What came to be known as the Webfoot community built a chapel on the property. And it assumed management of the cemetery.
A pastor from Jason Lee’s Methodist Mission at French Prairie crossed the Willamette River on the Wheatland Ferry to conduct services for a small but active congregation.
John’s eldest son, William Odell, became involved in the development of Dayton. He worked in conjunction with its proprietors, Gen. Joel Palmer, the famed pioneer leader and legislator, and his partner, Andrew Smith.
William went on to become surveyor general of Oregon, deputy U.S. surveyor, postmaster general for Oregon and president of Willamette University.
John’s other son — McAllister’s great- grandfather, John Albert Odell, 1844-1918 — inherited the family farm. Known as Albert, he and his wife, Martha, farmed it aggressively and added a peach orchard.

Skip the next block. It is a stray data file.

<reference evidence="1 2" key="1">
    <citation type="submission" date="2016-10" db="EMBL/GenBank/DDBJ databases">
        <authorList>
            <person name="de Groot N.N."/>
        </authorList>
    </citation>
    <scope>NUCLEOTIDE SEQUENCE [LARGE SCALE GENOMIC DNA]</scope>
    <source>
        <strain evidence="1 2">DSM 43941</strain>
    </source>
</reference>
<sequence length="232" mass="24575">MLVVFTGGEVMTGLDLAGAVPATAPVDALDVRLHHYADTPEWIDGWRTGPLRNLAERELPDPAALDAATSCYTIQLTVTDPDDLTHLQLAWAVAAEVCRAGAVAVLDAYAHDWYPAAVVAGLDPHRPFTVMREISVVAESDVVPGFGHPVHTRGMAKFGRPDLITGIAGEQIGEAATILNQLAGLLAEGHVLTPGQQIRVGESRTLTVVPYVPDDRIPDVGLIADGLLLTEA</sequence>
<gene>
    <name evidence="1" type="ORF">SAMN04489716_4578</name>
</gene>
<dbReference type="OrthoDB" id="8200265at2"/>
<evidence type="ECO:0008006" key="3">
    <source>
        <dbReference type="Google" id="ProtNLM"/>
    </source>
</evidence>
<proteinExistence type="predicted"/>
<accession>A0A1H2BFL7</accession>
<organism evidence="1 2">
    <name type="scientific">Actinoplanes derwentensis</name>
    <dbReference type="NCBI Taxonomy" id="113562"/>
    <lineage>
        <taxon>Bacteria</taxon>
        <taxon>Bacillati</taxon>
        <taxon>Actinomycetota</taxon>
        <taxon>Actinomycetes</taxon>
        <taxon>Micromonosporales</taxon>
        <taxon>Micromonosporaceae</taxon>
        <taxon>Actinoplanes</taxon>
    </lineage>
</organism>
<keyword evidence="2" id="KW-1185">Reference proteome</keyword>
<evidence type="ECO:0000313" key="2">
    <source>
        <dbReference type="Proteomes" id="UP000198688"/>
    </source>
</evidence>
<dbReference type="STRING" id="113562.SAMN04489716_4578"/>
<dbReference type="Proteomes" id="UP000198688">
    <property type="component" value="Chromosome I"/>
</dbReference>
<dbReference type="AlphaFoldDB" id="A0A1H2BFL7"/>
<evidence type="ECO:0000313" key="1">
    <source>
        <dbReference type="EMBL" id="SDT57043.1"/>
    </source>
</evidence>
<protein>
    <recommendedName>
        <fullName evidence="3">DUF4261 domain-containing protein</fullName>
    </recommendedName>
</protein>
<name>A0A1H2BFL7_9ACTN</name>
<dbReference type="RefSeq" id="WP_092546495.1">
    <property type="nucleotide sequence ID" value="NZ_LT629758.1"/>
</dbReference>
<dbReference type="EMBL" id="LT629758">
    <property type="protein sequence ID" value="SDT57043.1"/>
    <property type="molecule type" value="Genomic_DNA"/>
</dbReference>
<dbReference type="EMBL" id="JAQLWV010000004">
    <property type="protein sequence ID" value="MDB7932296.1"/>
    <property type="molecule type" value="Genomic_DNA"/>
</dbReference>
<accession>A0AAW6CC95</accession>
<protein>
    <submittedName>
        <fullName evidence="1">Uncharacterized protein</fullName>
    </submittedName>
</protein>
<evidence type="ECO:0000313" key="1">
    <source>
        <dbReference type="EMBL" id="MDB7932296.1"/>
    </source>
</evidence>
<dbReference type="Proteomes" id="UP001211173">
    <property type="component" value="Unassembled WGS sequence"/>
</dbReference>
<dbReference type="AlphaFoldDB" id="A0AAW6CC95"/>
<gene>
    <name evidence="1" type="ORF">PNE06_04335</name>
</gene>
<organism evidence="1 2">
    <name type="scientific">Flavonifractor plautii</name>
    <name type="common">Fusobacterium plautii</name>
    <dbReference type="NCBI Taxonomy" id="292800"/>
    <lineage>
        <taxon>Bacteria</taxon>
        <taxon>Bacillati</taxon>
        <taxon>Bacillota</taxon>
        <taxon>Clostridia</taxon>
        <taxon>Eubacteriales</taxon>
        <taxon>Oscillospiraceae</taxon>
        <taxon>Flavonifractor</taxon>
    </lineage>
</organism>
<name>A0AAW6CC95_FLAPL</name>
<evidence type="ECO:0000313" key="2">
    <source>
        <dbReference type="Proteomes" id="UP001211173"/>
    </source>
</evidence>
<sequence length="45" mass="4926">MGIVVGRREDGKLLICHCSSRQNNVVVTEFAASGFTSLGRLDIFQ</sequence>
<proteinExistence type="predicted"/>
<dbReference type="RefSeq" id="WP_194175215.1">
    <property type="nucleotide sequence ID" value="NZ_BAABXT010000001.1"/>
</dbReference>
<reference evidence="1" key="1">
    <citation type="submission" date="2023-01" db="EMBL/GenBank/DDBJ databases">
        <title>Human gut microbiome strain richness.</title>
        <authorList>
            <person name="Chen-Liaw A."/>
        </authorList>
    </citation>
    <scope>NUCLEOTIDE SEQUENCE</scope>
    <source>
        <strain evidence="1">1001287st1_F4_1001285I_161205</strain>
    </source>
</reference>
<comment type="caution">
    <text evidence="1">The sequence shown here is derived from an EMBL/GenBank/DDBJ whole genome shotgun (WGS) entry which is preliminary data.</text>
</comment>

The family augmented its local status when one of Albert and Martha’s daughters married into the highly successful Alderman clan.
The Alderman Farms agricultural and food processing operations eclipsed all others in the area. The majority of teens living in the eastern part of the valley before the mid-1960s worked for the Aldermans at one time or another.
In 1916, just a couple of years prior to his death, John Albert made an arrangement with his son, Albert, and daughter, Sadie, to split the 320-acre farm equally.
But the interests of young Albert, 1880-1967, lay elsewhere. He almost immediately sold his 160 acres to Sadie and moved to Portland.